Pinetree signed a one-year contract with PSNH in December, but the future of its renewable power sales needs stability in order for the plant to be economically viable.

There are four other independently owned wood-to-energy plants in New Hampshire - in Whitefield, Tamworth, Bridgewater and Springfield.

Gov. John Lynch last August set a goal for the state of having 25 percent of the state's energy come from clean and renewable sources by the year 2025. It is known as the 25/25 plan.

At the time, Lynch said, "Increasing renewable energy would take advantage of New Hampshire's ample wood supply, and encourage the responsible harvesting of lesser-grade woods which will help preserve our forests from development."

House Bill 873 would both guarantee markets for renewable source energy producers, such as the five wood-to-energy plants across the state, and it would also offer the public a boon - stricter emissions controls will be required of the plants, and upgrades in the millions of dollars will be made once the bill is passed.

Plant operators such as Pinetree, managed by Driscoll, will take steps to improve the emissions standards as soon as they know their market is secure going into the future, Driscoll said Wednesday.

Pinetree, for example, plans between $4 million and $6 million in improvements to its emission control systems, and will begin those improvements shortly after the House bill passes, which is the outcome they are hoping for.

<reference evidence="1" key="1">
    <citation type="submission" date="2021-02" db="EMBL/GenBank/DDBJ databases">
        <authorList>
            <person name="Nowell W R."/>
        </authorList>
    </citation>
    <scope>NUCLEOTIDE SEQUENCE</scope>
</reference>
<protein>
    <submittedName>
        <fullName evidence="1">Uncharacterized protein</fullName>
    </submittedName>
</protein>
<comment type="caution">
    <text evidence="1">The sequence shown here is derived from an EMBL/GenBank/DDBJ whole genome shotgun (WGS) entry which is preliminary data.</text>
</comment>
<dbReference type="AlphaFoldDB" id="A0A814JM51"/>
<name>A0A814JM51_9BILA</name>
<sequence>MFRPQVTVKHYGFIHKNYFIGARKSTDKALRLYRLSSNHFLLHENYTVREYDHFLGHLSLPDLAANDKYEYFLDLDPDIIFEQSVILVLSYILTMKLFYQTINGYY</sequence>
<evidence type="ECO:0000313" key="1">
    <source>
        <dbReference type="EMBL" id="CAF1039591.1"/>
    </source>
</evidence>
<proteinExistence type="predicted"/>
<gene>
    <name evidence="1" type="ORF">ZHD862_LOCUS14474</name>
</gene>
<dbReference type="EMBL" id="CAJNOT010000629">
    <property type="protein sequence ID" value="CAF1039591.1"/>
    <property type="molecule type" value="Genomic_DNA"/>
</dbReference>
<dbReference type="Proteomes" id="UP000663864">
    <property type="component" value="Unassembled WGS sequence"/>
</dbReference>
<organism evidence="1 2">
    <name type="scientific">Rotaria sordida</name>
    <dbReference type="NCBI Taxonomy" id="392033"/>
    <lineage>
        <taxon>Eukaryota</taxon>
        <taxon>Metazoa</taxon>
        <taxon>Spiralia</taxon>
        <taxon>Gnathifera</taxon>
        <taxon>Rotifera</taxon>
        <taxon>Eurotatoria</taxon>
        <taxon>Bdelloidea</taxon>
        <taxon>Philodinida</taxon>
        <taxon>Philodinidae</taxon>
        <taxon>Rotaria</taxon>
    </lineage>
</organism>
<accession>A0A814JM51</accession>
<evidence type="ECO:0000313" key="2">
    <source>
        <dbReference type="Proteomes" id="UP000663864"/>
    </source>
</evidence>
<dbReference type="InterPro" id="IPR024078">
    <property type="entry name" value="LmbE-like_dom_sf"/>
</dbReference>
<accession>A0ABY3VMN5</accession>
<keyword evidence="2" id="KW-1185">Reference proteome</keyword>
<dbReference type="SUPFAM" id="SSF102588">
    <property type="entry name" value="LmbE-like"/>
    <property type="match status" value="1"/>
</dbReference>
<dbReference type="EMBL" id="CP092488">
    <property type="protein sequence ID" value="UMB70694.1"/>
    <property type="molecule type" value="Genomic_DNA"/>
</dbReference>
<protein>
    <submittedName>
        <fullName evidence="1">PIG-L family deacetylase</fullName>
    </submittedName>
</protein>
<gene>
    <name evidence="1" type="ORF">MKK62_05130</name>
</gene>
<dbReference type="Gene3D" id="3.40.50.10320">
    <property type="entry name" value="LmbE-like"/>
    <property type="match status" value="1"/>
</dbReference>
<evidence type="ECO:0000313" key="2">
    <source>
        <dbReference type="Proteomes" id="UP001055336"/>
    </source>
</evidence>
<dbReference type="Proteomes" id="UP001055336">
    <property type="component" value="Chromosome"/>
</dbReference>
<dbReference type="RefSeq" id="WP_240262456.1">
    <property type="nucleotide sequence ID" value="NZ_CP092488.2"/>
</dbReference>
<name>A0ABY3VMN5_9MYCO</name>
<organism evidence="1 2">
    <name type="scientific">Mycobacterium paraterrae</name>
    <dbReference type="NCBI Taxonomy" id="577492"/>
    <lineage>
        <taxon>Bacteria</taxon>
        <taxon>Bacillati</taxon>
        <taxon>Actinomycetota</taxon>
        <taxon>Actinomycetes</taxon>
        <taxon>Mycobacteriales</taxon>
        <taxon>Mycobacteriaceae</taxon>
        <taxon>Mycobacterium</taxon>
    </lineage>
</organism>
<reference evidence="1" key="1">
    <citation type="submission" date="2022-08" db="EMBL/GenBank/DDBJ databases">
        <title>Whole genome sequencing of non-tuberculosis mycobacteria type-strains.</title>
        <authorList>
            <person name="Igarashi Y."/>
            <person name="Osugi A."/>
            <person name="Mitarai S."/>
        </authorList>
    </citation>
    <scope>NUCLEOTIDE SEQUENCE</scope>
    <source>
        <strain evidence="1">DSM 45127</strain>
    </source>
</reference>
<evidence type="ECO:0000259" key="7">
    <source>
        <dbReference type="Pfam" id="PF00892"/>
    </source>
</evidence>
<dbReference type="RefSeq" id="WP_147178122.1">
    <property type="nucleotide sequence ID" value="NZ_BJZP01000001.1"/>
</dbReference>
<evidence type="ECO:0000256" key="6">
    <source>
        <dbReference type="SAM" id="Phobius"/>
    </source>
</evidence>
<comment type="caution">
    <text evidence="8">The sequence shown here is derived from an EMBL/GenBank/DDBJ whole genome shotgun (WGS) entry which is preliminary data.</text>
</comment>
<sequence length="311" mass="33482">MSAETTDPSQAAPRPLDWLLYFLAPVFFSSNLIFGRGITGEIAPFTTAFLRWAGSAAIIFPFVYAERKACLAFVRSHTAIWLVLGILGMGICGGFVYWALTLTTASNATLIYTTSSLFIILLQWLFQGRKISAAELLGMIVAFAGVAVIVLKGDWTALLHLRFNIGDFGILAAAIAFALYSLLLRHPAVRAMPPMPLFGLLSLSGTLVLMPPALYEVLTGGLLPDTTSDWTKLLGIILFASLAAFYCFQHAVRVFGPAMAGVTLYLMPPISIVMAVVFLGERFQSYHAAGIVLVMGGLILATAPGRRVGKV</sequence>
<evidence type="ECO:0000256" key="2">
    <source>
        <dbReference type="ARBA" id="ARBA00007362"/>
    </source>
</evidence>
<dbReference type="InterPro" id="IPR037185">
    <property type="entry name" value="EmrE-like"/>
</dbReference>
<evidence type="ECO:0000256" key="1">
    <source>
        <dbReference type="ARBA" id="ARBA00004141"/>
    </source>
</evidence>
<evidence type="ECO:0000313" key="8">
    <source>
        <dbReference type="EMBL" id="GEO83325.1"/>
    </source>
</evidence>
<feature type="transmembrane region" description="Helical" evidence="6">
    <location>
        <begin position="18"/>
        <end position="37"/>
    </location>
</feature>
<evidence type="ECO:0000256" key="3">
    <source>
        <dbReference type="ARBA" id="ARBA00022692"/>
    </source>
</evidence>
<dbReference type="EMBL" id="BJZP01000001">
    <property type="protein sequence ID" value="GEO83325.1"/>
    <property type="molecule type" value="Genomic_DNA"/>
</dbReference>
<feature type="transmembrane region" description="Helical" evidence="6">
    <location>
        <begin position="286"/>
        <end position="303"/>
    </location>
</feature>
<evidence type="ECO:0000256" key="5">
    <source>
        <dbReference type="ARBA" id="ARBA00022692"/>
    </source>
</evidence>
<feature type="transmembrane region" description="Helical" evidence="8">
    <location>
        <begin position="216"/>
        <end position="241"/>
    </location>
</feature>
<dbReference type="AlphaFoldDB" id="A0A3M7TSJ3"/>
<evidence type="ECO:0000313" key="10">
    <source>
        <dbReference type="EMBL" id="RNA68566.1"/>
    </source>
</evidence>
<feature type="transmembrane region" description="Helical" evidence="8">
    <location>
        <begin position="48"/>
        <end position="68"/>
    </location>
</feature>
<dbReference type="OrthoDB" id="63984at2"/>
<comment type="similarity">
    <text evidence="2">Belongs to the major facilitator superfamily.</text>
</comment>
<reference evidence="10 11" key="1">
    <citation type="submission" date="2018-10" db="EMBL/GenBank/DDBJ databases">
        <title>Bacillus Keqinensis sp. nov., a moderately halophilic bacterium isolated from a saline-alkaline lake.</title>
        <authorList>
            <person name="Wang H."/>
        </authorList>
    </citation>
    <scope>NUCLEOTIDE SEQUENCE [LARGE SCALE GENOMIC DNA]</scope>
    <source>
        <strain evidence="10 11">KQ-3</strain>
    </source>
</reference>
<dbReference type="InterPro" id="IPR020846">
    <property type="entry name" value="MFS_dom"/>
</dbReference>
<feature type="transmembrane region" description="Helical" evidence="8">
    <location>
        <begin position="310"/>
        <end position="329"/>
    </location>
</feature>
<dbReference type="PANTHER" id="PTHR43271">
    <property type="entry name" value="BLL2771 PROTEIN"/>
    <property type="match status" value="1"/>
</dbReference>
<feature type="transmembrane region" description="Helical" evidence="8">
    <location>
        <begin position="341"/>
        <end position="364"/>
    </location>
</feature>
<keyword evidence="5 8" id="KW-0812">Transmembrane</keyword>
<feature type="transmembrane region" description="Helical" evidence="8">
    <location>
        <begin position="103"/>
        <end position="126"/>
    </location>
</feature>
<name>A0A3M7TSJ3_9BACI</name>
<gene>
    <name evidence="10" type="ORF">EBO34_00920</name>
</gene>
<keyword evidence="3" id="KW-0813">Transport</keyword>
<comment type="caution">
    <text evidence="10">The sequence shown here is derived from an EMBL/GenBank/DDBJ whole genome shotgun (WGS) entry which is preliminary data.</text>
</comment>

"If passed, this bill will ensure that plants like Bridgewater Power and other existing, independently owned wood-to-energy plants will remain part of New Hampshire's energy mix," said Mike O'Leary of Bridgewater Power which operates a 15 megawatt facility.

"For the past 20 years, we have played an important part in the state's energy outlook. This bill will give us the security we need to continue production ... without it, our future is uncertain," he said.

The bill will require electric companies to include a minimum percentage of renewable, low emission power in the electricity they sell to consumers. The bill has been studied in work sessions by the state Science, Technology and Energy Committee in recent months.

New Hampshire is the only state in New England that does not have any form of legislation relating to a renewable portfolio standard.

In testifying before the committee recently, Lynch said wood-to-energy plants are important to the state's energy future.

Just such a plant is now being proposed for the town of Northumberland, where North Country Renewable Energy is proposing building a plant there that would burn wood chips to create power.

The School District of Northumberland on Tuesday night approved selling nearly 47 acres to the energy company to build its plant on, and company officials said they hope to be running a plant there by the year 2009.

"We believe that the benefits of increasing New Hampshire's renewable energy generation include economic development, fuel diversity, energy price stability, and clean energy," said North Country Renewable Energy, in recently testifying about the pending legislation. "A Renewable Portfolio Standards helps us to recognize that electricity generated from renewable sources has added benefits to society over more traditional fossil fuel-based electricity generation that simply provides electricity."